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Compound interest allows you to get an explosive growth of capital. But it can also take a very large part of the future earnings of the investor. When a small change-addition dramatically changes the results of investing.

I call this phenomenon reverse compound interest (or reverse compound interest). Compound interest, on the contrary, has assistants – thieves of our capital (moreover, legal ones).

My task as a long-term investor is to find and neutralize them all (or almost all of them).

## About compound interest

We all more or less know how compound interest works in investments.

- In the first year, interest is charged on the original body of capital.
- In the second year, interest drops on the body of capital and on the interest accrued for the first year (% – No. 1).
- In the third year, interest on the body + on interest (% – No. 1) + on interest for the second year (% – No. 2).
- And so on. Interest on interest on interest on interest ….. and on interest.

In a bank, this is called interest capitalization. In investments – reinvestment of income.

**the main idea**! The investor’s capital will grow a little faster than with the usual calculation of interest income. How much faster?

At the initial stages, the difference will be almost imperceptible. But with an increase in the investment period, this difference will increase every year more and more.

A capital of 100 rubles, invested at a 10% yield, in two years will bring us 120 rubles – if we count as a simple percentage (10 rubles for each year).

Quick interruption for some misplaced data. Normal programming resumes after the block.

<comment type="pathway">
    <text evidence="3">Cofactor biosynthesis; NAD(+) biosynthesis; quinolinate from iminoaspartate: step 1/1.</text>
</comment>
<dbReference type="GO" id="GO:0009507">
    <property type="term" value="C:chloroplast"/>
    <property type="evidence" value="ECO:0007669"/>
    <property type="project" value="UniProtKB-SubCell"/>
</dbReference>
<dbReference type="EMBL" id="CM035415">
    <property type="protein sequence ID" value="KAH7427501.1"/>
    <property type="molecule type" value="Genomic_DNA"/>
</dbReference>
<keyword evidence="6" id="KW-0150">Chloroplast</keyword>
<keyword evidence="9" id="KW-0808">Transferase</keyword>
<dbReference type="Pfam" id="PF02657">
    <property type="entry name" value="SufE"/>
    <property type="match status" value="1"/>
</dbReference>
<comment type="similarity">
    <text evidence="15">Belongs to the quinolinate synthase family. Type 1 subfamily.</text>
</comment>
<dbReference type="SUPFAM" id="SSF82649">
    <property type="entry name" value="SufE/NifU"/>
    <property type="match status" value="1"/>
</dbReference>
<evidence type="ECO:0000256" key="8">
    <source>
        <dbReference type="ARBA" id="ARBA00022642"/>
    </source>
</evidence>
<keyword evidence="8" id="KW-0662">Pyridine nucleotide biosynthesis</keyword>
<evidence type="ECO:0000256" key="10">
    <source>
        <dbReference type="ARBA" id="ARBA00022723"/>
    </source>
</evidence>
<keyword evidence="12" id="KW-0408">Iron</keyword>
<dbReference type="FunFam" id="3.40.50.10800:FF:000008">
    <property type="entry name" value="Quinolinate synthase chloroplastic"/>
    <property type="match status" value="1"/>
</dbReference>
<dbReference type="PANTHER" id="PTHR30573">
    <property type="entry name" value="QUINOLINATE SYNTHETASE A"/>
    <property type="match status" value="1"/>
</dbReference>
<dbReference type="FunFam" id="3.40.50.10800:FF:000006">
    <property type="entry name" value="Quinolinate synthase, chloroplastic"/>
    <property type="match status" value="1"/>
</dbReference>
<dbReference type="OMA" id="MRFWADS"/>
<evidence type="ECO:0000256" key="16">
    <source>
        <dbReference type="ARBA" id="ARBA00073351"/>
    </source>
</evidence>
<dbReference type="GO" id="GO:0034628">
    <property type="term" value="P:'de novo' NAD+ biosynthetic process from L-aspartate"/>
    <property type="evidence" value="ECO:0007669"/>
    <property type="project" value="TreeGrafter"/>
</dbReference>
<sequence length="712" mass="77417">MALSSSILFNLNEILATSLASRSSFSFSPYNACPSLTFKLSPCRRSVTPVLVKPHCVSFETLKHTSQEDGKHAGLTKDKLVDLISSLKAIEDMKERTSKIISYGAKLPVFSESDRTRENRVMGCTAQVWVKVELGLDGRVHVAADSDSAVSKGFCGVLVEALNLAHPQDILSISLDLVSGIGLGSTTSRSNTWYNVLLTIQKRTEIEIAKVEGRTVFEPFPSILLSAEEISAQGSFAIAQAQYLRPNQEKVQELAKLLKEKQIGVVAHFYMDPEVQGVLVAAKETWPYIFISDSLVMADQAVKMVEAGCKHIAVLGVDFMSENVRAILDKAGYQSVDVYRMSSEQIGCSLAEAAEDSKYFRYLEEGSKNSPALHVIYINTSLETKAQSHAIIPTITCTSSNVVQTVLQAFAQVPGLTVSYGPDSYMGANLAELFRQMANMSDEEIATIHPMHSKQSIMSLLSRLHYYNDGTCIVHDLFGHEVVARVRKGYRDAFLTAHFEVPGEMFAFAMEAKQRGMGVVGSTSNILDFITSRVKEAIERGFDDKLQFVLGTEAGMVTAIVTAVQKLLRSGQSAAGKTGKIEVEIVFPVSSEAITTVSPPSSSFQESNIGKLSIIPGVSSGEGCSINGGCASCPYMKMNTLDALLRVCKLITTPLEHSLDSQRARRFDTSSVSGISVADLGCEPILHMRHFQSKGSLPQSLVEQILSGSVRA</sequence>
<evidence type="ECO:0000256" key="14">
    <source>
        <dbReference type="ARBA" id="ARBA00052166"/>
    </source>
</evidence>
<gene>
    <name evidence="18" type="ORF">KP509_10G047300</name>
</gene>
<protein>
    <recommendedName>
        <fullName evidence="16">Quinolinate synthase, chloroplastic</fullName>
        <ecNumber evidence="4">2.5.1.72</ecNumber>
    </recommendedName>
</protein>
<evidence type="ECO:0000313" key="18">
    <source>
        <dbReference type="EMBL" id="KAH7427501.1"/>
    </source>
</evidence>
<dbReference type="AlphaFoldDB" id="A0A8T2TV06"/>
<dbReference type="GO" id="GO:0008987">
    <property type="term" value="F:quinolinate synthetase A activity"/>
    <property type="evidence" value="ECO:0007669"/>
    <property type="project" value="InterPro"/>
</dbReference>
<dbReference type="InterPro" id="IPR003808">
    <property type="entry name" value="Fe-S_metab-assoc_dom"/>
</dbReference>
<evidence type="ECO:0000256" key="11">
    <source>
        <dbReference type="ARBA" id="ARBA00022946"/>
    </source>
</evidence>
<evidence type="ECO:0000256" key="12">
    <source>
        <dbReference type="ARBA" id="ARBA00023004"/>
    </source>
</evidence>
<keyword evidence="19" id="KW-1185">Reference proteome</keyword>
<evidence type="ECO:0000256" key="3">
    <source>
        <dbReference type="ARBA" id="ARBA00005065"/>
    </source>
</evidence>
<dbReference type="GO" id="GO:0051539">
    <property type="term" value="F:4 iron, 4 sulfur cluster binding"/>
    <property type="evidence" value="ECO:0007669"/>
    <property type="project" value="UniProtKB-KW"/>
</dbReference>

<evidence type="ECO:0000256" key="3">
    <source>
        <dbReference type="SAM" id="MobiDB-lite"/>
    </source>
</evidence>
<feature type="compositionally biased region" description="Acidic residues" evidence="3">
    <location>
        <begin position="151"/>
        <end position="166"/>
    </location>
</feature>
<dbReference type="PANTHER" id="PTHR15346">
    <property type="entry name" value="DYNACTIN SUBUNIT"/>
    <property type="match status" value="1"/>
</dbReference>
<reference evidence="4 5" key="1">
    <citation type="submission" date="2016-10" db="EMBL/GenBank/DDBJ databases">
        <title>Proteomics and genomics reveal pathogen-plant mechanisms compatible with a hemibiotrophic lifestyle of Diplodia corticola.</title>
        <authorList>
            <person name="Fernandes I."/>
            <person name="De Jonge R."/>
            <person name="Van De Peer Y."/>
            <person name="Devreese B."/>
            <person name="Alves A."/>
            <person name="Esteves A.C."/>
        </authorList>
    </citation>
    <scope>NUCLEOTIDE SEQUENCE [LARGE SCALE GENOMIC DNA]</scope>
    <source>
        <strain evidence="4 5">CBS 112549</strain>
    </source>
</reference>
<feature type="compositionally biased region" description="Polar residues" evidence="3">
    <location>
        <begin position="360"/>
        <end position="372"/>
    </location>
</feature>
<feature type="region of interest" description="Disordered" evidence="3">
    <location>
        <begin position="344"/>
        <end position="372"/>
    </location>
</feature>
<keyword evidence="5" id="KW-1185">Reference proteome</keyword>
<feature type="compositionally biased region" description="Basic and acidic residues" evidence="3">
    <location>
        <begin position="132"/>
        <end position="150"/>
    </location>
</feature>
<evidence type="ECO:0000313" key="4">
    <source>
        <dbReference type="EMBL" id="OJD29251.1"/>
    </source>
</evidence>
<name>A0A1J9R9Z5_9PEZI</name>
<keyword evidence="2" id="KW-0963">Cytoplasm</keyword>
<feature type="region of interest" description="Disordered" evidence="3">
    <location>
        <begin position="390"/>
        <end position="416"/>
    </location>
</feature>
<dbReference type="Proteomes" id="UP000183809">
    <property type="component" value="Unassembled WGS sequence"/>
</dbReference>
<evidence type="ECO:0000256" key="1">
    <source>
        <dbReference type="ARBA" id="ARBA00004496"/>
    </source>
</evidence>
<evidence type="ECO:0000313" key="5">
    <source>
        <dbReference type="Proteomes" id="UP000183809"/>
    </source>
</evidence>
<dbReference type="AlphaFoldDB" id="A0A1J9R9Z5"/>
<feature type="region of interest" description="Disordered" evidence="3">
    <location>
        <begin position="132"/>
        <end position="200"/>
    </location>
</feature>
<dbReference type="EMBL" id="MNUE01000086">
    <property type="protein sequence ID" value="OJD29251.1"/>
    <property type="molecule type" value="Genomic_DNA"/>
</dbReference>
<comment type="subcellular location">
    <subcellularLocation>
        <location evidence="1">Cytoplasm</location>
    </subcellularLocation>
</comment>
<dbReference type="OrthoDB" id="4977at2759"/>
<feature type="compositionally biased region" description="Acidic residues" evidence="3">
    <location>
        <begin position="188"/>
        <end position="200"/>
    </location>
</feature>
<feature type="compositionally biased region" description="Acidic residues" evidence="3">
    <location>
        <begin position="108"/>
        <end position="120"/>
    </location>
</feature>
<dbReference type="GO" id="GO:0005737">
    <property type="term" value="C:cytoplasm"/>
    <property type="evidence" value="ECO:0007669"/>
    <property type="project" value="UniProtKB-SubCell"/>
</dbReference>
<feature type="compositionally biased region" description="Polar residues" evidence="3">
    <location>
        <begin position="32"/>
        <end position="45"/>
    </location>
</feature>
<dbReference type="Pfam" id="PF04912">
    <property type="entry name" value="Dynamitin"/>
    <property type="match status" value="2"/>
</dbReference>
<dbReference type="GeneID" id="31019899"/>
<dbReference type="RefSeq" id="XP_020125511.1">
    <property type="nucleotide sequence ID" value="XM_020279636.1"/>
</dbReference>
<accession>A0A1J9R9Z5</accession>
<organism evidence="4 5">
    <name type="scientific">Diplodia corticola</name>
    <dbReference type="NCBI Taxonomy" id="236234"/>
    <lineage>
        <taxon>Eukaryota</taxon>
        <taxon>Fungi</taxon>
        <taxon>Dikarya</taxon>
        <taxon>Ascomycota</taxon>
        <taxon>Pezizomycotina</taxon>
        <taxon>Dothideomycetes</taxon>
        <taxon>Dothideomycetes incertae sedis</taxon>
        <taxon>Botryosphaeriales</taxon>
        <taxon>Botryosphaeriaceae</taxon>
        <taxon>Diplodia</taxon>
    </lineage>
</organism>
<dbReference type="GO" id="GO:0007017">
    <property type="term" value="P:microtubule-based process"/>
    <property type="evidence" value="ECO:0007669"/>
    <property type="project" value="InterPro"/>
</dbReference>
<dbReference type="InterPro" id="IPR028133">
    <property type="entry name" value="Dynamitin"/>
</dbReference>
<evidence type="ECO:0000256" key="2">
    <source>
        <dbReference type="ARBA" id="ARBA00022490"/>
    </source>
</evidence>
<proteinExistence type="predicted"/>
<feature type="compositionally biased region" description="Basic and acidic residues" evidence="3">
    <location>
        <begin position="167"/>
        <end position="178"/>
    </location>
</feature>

Compound interest will allow us to increase our investment by as much as a whole ruble – the end result will be 121.

Growth in the first years will look something like this:

There is a difference in capital between simple and compound interest and even increases slightly every year. But you must admit, the numbers are somehow not impressive.

The rules of 72 and 114 help to understand how compound interest works.

## Rules 72 and 114

**Rule 72** shows how many years it takes for capital to double. You need to divide the number 72 by the annual yield.

For example, with a tenth return, the investor’s capital will double in 7.2 years. With compound interest, we just saved 3 years of investment.

**Method 114** – the meaning is similar to rule 72, only the formula shows how many years the capital will triple.

In our case, a 10% return allows you to triple the initial capital in about 11 years and 5 months. With simple interest, you would have to wait 20 years for a tripling.

The real miracle happens when the investor has a lot of time ahead. Compound interest allows capital to grow exponentially over the long term. Warren Buffett will not let you lie: Buffett was a rogue for the first 50 years of his life.compared to what he currently has. Buffett earned his first billion dollars only after 55.

Buffett on minimum wage – I want to become the second Warren Buffett

The process of capital accumulation itself, taking into account compound interest, will look something like this.

I took the maximum investment horizon of 30 years. I think few people will be able to invest more time.

Well, what can I say: IMPRESSIVE. Due to compound interest, we received capital 3.5 times more!

No wonder Einstein (and according to other sources, Rothschild) called compound interest the “Eighth Wonder of the World.”

## Compound interest in reverse

Now let’s think **what will happen to our capital if we constantly lose part of the profit?** For example, instead of 10% per annum, our yield will be 9%.

Less profitability means less accumulated capital. Is it logical? Yes.